Mortality Attributable to Obesity Among Middle-Aged Adults in the United States

TitleMortality Attributable to Obesity Among Middle-Aged Adults in the United States
Publication TypeJournal Article
Year of Publication2009
AuthorsMehta, NK, Chang, VW
JournalDemography
Volume46
Issue4
Pagination851-72
Call Numbernewpubs20091202_MehtaChang.pdf
KeywordsDemographics, Health Conditions and Status
Abstract

Obesity is considered a major cause of premature mortality and a potential threat to the longstanding secular decline in mortality in the United States. We measure relative and attributable risks associated with obesity among middle-aged adults using data from the Health and Retirement Study (1992 2004). Although class II/III obesity (BMI . 35.0 kg/m2) increases mortality by 40 in females and 62 in males compared with normal BMI (BMI = 18.5 24.9), class I obesity (BMI = 30.0 34.9) and being overweight (BMI = 25.0 29.9) are not associated with excess mortality. With respect to attributable mortality, class II/III obesity (BMI . 35.0) is responsible for approximately 4 of deaths among females and 3 of deaths among males. Obesity is often compared with cigarette smoking as a major source of avoidable mortality. Smoking-attributable mortality is much larger in this cohort: about 36 in females and 50 in males. Results are robust to confounding by preexisting diseases, multiple dimensions of socioeconomic status (SES), smoking, and other correlates. These fi ndings challenge the viewpoint that obesity will stem the long-term secular decline in U.S. mortality.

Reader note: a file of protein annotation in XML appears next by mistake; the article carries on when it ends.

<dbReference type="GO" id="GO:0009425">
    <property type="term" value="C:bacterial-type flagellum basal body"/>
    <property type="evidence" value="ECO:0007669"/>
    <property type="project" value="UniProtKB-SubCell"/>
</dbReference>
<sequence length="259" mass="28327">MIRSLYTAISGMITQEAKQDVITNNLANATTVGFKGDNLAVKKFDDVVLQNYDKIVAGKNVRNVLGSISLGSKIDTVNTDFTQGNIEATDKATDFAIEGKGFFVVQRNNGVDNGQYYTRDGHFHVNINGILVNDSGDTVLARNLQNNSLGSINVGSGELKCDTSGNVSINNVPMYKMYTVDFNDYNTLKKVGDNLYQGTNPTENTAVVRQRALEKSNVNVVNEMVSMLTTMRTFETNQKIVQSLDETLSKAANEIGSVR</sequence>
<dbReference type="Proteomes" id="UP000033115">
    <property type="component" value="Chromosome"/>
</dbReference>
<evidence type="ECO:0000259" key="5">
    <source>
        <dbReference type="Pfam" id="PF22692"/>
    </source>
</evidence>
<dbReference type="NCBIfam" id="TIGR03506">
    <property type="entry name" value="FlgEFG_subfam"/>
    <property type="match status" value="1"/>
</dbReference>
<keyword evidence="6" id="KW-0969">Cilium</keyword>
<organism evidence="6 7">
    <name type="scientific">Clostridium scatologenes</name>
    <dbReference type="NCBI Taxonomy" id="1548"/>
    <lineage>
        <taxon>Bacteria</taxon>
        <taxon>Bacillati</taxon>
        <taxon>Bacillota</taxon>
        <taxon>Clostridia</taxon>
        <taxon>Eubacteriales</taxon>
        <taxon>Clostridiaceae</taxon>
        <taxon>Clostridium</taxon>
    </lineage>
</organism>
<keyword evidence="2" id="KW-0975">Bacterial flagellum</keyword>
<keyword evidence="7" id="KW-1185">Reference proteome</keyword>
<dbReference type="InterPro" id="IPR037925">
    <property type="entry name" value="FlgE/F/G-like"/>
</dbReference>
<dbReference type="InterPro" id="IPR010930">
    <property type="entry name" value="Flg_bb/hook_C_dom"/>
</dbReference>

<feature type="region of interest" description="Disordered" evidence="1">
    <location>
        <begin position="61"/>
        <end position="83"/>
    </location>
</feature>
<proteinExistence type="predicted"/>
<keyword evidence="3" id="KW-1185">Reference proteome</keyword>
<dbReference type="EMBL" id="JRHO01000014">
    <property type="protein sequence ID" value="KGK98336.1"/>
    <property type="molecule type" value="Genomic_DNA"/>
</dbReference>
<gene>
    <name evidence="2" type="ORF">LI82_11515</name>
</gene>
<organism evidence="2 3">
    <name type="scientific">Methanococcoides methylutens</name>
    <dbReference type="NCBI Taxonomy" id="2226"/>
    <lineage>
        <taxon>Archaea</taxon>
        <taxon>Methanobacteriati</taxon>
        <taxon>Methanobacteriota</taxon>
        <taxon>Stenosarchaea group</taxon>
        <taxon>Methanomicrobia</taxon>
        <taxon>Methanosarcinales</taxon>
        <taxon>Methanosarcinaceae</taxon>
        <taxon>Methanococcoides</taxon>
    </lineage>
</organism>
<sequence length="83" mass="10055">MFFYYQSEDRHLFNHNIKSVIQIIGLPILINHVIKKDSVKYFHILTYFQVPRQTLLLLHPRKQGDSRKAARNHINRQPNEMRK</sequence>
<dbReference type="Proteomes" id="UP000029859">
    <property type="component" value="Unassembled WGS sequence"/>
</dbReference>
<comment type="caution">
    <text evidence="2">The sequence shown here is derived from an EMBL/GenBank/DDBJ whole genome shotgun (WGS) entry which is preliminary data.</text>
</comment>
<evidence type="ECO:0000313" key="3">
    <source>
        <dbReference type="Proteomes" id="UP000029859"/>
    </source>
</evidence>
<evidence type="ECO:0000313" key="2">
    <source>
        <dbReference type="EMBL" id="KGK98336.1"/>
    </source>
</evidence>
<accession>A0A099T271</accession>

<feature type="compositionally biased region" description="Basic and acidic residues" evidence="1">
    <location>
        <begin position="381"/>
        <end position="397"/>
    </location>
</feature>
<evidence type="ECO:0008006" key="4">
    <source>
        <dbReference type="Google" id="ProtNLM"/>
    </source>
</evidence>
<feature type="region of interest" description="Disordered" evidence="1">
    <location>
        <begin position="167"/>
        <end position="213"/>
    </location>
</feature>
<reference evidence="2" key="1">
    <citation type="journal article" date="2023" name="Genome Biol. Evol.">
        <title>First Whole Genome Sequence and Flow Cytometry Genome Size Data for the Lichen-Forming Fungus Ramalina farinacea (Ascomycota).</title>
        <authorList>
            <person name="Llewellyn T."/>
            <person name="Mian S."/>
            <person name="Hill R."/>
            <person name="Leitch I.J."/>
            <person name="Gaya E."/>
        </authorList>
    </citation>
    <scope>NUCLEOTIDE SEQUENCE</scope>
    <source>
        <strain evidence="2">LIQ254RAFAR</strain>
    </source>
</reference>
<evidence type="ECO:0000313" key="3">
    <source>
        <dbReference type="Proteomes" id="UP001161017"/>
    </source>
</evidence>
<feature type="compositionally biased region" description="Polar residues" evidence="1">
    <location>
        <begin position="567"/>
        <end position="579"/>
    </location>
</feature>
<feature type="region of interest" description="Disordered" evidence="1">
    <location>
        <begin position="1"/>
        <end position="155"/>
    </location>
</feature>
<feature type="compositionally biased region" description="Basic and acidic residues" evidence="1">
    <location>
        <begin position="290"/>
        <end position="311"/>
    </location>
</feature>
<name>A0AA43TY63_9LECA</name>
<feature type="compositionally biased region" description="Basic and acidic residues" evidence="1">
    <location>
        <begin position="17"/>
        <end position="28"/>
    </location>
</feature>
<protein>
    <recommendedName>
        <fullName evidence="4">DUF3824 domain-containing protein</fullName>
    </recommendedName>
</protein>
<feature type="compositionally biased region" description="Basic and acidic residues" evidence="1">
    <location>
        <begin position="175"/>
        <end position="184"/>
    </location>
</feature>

Endnote Keywords

Mortality/Obesity/Middle Aged Adults

Endnote ID

21270

Citation Key7377
PubMed ID20084832
PubMed Central IDPMC2831354